I put out two new games this month! Both are browser games, and you can play them on your computer or on your phone.
The first is a horror twine, Breathless. It takes about ten minutes to play. This one took a pretty long and winding development road for such a quick thing. It started as a very different prose short story right after I put out Wayward last year. I finished the draft but didn't really like how it came together. I tried rewriting it in Twine with a different approach, got some results I liked, then spent four months or so drafting and fiddling with it. Eventually I had something I liked a whole lot!
I think the finished game is really neat. I've had like six big false starts with Twine over the last decade. My issue is that I always tried writing in it like linear fiction, without taking advantage of the unique parts of the form. That was true of this project initially -- the intro and ending sequences were originally way more expansive and even more railroaded. But as I worked on expanding the middle part, I realized how much more fun it was when the game felt branching and responsive.
It took a lot of work to get the middle part where I wanted it to be. I even watched playtesters to find obvious choice dead-ends to expand, and figure out which parts needed snappier pacing. (Thanks a bunch Drew, Narf, Cecille, and June!!) It was a hard but really rewarding process; I'm glad I stuck it out! I'm really excited about working with (and playing!) interactive fiction more in the future.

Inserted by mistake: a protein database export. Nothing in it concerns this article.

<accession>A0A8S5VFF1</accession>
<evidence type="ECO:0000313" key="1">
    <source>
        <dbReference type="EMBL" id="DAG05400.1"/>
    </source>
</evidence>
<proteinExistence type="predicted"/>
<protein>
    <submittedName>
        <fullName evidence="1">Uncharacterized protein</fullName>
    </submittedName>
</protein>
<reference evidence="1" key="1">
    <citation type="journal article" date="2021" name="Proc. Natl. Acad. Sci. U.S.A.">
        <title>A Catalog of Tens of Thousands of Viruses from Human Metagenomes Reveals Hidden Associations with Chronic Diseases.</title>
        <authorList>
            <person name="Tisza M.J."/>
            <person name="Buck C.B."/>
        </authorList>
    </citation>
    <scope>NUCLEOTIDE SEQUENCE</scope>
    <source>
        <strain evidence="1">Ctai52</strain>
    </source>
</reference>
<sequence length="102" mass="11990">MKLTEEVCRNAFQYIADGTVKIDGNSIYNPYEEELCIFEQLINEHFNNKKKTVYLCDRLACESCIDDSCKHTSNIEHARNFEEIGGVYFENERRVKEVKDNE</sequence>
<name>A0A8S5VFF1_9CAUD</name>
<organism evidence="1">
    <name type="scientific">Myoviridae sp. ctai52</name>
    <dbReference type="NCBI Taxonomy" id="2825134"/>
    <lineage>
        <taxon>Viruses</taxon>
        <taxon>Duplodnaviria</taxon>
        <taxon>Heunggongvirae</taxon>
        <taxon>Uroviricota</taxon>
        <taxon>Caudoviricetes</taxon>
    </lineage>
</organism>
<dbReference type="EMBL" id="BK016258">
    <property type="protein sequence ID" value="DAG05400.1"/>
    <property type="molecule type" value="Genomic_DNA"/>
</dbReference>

The second is a block-pushing puzzle game called Gorgons' Gaze. It's ten levels long, and seems to take most players over an hour to complete. It's pretty tough!
I put together the engine and aesthetic ages ago, before the pandemic even. I got stuck there because the idea of actually making block puzzles was super-intimidating to me. I made a Sokoban riff in Puzzlescript before (Spider's Hollow, a game I still like a whole lot), but that game is really focused on story. There are maybe two "real" puzzles out of the game's ten screens.
I picked the gorgon prototype back up after releasing Breathless, and after a couple weeks I had a bunch of puzzles I really liked. I'd decided to embrace making a real puzzle game, and I tried to make the later levels as hard as I could without just making them convoluted or overly large. I did a lot of playtesting to make sure there weren't any trivial solutions I missed. (Thanks a ton Thom, Cecille, Drew, and Rhete!!)
The extra work and level drafting paid off -- Gorgons' Gaze has resonated with players to a hilarious degree. It got picked up by a couple rad-looking puzzle game blogs (Bonte Games and a Japanese LiveDoor blog), shared on puzzle game twitter (which I didn't know was a thing), and now it's my second-most viewed game on Itch (after Facets). I'm delighted it's connected with so many folks. I'm excited to make more puzzle-y games in the future!
I feel like the silly seal game last month reenergized me creatively. I'm excited to hammer out more small projects this year. I feel like I'm connecting with a part of my creative spirit I've neglected for a while, and it feels really good.